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Here and Now

Joe Paterno Fallout at Penn State, the Search for Clean Coal, VINE Founder Yung Nguyen: Today on Here and Now

1:06pm: Football coach Joe Paterno and university president Graham Spanier have been fired but every day we’re learning more about the sex abuse scandal that everyone is talking about. We’ll get an update this hour.

1:40pm: Coal generates half of all the electricity in the U.S. It’s also the biggest source of global-warming emissions and other air pollution. The coal industry acknowledges this but says the answer is not to phase out coal, but instead to produce “clean coal.” Among the strategies for doing this is building carbon sequestration plants, where the carbon generated from burning coal is pumped underground. But despite years of promises, no carbon sequestration plants are in operation in the U.S. Anne Glausser reports on the difficult path for clean coal.

1:44pm: Yung Nguyen came to the United States from Vietnam in the early 1980s, went to school, and went on to found VINE — the victim notification network he started in Louisville that is now used nationwide. Nguyen sat down with WFPL’s Phillip M. Bailey to tell his story, the first of a month-long series about the struggles and successes of immigrant entrepreneurs in Louisville.

Categories
Environment Local News

West Coast Scientists Begin Work on Cheaper Carbon Capture Process

Right now, many can’t agree on the value of carbon capture and sequestration–the process by which carbon dioxide is removed from power plant emissions and sequestered underground. Some say it’s the future of coal burning power plants–as more environmental regulations are enacted restricting emissions, carbon capture is one way to lessen the environmental footprint of burning coal. Others say the energy-intensive process actually does more damage to the environment than conventional power plants, because it takes more coal to run a plant.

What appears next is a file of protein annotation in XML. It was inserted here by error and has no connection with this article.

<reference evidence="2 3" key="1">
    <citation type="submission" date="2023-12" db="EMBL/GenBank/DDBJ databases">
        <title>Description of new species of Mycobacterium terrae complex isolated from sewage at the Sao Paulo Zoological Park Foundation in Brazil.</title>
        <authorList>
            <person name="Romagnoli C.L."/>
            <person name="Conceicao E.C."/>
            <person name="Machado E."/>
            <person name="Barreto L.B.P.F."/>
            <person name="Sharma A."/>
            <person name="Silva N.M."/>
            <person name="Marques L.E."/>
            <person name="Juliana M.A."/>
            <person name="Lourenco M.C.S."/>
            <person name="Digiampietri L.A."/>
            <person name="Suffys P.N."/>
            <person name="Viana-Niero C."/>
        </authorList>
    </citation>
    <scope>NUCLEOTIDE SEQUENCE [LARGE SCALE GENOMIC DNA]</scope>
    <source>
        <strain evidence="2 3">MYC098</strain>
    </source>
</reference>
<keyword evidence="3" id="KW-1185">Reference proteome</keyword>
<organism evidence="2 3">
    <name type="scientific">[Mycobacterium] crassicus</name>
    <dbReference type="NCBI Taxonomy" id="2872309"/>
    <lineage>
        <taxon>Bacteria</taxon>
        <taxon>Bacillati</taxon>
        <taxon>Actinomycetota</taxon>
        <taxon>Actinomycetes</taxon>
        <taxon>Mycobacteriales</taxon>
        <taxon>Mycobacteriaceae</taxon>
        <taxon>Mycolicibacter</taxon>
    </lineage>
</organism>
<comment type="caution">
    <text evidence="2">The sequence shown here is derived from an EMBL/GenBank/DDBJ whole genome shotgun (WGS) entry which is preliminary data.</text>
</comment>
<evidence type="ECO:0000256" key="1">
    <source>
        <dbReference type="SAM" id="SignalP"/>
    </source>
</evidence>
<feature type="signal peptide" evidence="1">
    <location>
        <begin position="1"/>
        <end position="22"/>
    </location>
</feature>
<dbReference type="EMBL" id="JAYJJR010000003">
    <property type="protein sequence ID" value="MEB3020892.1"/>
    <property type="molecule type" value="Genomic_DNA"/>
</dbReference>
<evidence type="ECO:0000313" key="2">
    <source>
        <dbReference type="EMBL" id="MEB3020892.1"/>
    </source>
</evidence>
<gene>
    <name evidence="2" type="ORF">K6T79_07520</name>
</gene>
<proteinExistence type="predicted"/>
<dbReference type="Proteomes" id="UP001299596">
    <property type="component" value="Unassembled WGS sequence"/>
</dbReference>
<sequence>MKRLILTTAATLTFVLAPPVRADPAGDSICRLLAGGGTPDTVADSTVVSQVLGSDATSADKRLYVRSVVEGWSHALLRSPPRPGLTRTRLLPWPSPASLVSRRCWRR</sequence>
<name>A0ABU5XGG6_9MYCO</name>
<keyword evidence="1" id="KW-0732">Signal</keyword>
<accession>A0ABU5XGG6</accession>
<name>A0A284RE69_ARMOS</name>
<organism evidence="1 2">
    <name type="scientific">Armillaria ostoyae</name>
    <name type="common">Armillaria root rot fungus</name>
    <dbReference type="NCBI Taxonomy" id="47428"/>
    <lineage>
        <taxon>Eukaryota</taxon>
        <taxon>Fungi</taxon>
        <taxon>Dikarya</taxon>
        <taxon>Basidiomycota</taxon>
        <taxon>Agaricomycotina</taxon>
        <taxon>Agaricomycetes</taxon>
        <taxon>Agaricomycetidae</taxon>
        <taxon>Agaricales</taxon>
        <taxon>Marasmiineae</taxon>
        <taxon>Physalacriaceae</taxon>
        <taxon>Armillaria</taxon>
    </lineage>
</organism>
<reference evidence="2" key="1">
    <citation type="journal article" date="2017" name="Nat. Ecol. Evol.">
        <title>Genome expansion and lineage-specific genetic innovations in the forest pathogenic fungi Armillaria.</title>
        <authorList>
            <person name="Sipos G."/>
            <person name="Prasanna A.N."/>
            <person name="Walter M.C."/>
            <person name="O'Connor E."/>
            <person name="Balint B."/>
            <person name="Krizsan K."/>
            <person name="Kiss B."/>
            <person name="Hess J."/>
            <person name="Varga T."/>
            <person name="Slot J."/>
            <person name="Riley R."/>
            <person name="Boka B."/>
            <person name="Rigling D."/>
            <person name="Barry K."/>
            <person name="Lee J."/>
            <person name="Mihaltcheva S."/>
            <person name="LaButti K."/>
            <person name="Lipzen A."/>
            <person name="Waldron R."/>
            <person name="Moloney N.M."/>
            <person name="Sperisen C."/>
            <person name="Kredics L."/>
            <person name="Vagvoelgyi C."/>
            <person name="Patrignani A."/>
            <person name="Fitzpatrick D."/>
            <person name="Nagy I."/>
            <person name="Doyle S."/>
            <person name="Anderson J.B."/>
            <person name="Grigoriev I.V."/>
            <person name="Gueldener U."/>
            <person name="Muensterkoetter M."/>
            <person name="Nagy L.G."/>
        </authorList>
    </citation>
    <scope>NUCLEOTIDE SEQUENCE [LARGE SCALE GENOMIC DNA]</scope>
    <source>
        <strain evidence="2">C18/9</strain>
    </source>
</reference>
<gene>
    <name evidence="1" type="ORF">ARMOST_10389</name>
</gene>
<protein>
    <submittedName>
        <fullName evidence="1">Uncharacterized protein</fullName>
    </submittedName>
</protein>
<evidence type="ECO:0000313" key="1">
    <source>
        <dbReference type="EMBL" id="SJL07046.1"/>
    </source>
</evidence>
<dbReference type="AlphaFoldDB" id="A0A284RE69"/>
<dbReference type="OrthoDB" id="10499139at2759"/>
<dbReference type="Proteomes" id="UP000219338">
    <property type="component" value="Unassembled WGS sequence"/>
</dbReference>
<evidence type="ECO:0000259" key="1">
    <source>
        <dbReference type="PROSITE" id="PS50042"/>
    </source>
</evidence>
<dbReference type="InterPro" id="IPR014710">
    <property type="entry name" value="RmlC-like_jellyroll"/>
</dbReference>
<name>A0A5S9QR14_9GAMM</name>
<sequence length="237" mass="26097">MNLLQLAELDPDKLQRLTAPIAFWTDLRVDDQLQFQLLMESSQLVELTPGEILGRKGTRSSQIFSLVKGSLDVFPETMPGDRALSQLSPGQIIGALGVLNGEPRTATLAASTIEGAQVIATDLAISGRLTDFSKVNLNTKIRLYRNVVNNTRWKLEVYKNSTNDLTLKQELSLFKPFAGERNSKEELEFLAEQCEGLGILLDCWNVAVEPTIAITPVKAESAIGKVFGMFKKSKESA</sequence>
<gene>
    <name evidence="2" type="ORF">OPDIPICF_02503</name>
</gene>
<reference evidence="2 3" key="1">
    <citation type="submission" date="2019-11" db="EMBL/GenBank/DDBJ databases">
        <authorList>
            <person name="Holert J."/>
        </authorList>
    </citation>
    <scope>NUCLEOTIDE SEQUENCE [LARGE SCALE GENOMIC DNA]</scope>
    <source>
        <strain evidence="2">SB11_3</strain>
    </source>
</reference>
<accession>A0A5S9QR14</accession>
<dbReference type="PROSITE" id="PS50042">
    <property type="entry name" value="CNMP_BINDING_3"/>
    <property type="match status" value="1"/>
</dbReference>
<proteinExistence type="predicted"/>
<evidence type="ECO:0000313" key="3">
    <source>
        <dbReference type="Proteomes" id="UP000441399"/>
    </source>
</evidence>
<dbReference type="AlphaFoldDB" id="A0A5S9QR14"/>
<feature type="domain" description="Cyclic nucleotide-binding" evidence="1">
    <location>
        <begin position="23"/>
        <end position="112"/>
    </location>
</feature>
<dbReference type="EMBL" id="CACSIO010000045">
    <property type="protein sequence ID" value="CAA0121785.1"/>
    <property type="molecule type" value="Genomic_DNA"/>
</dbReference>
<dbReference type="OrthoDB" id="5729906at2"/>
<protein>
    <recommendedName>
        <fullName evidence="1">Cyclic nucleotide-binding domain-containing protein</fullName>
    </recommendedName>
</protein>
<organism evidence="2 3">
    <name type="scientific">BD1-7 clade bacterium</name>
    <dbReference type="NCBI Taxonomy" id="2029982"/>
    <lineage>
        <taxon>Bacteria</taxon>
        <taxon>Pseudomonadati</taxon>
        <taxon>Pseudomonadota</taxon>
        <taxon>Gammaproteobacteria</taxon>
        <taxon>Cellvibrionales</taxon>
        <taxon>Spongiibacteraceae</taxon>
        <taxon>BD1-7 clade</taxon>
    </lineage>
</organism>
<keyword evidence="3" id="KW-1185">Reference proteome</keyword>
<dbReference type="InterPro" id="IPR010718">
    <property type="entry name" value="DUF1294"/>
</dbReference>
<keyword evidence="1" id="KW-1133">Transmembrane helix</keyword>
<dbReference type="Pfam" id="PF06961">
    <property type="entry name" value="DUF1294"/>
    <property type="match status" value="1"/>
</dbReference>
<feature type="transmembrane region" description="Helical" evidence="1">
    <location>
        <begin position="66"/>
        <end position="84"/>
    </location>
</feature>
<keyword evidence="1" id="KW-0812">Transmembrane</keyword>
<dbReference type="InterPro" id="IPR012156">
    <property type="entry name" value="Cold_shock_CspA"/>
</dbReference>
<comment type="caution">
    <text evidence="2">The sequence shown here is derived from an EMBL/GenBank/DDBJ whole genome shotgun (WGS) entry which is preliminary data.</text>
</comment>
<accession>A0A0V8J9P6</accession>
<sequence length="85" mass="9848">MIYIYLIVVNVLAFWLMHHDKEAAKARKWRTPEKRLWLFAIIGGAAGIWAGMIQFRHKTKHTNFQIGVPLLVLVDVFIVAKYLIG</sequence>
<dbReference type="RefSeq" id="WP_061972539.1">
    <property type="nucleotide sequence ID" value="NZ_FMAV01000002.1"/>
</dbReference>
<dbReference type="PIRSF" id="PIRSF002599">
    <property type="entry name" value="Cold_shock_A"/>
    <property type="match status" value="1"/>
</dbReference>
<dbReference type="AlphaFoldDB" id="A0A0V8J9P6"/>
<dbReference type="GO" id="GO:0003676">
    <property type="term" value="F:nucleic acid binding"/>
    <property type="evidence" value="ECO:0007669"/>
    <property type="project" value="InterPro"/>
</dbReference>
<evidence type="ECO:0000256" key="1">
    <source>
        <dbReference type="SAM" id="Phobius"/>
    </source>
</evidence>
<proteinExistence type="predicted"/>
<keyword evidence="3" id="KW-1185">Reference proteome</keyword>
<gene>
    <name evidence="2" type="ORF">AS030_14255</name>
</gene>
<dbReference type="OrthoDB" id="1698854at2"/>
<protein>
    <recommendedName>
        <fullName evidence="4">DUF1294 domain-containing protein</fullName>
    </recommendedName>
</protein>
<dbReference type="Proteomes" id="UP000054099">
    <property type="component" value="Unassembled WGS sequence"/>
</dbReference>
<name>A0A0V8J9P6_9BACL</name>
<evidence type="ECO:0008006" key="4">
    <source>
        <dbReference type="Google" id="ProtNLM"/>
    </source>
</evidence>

Regardless, everyone agrees on one thing: right now, carbon capture and sequestration is too expensive to be feasible on a large scale (unless, of course, someday there’s a price on carbon dioxide). Last month, American Electric Power’s carbon capture pilot project at its Mountaineer Power Plant in West Virginia was cancelled because it was deemed too expensive.

But according to a news release, Battelle researchers at the Pacific Northwest National Laboratory were just awarded a $2 million federal grant to study a cheaper way to remove the carbon dioxide. They estimate their process could be 50 percent cheaper than the current technology. They say the system uses a lot less power:

Categories
Environment Local News

Report Targets Energy Subsidies for Congressional Cuts

When the Congressional super-committee sits down to cut the nation’s spending, everything is fair game. But a new report released by four non-profit groups suggests the panel look first to cutting energy subsidies.

The report is called Green Scissors, and it was released today by groups that promote free market capitalism, consumer protections, the environment, or fiscal responsibility. It highlights the $380 billion in spending that goes to subsidize oil, gas and coal, as well as tax breaks and government loans.